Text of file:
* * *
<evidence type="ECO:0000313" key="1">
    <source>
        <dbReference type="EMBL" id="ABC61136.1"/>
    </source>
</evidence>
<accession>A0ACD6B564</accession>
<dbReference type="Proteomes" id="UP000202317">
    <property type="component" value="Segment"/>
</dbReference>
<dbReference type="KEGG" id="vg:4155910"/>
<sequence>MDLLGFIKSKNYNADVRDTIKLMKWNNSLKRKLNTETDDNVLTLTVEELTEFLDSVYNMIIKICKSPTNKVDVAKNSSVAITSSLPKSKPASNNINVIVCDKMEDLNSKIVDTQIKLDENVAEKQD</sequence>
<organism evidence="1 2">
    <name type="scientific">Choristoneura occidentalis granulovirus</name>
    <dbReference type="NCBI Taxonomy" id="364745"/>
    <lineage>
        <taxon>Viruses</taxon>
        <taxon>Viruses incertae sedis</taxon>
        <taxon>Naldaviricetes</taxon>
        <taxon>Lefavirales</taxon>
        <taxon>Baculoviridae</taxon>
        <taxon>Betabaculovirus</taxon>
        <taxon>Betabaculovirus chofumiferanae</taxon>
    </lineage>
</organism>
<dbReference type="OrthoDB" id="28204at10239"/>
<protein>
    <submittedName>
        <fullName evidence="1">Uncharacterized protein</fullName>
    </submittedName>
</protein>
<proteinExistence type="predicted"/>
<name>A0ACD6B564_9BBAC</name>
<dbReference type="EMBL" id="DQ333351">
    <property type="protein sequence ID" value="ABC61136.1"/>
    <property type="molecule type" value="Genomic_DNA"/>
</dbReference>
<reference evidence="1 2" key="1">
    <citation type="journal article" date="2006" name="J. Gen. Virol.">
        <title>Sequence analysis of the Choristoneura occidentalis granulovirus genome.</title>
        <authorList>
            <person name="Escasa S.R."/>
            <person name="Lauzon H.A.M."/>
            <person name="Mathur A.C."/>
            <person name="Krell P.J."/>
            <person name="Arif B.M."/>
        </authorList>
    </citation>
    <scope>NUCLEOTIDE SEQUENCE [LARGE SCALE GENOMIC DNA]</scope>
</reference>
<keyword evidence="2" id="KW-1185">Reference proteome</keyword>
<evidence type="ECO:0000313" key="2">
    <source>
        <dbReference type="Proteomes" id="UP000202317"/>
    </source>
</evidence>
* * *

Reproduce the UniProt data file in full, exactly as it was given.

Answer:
<evidence type="ECO:0000313" key="1">
    <source>
        <dbReference type="EMBL" id="ABC61136.1"/>
    </source>
</evidence>
<accession>A0ACD6B564</accession>
<dbReference type="Proteomes" id="UP000202317">
    <property type="component" value="Segment"/>
</dbReference>
<dbReference type="KEGG" id="vg:4155910"/>
<sequence>MDLLGFIKSKNYNADVRDTIKLMKWNNSLKRKLNTETDDNVLTLTVEELTEFLDSVYNMIIKICKSPTNKVDVAKNSSVAITSSLPKSKPASNNINVIVCDKMEDLNSKIVDTQIKLDENVAEKQD</sequence>
<organism evidence="1 2">
    <name type="scientific">Choristoneura occidentalis granulovirus</name>
    <dbReference type="NCBI Taxonomy" id="364745"/>
    <lineage>
        <taxon>Viruses</taxon>
        <taxon>Viruses incertae sedis</taxon>
        <taxon>Naldaviricetes</taxon>
        <taxon>Lefavirales</taxon>
        <taxon>Baculoviridae</taxon>
        <taxon>Betabaculovirus</taxon>
        <taxon>Betabaculovirus chofumiferanae</taxon>
    </lineage>
</organism>
<dbReference type="OrthoDB" id="28204at10239"/>
<protein>
    <submittedName>
        <fullName evidence="1">Uncharacterized protein</fullName>
    </submittedName>
</protein>
<proteinExistence type="predicted"/>
<name>A0ACD6B564_9BBAC</name>
<dbReference type="EMBL" id="DQ333351">
    <property type="protein sequence ID" value="ABC61136.1"/>
    <property type="molecule type" value="Genomic_DNA"/>
</dbReference>
<reference evidence="1 2" key="1">
    <citation type="journal article" date="2006" name="J. Gen. Virol.">
        <title>Sequence analysis of the Choristoneura occidentalis granulovirus genome.</title>
        <authorList>
            <person name="Escasa S.R."/>
            <person name="Lauzon H.A.M."/>
            <person name="Mathur A.C."/>
            <person name="Krell P.J."/>
            <person name="Arif B.M."/>
        </authorList>
    </citation>
    <scope>NUCLEOTIDE SEQUENCE [LARGE SCALE GENOMIC DNA]</scope>
</reference>
<keyword evidence="2" id="KW-1185">Reference proteome</keyword>
<evidence type="ECO:0000313" key="2">
    <source>
        <dbReference type="Proteomes" id="UP000202317"/>
    </source>
</evidence>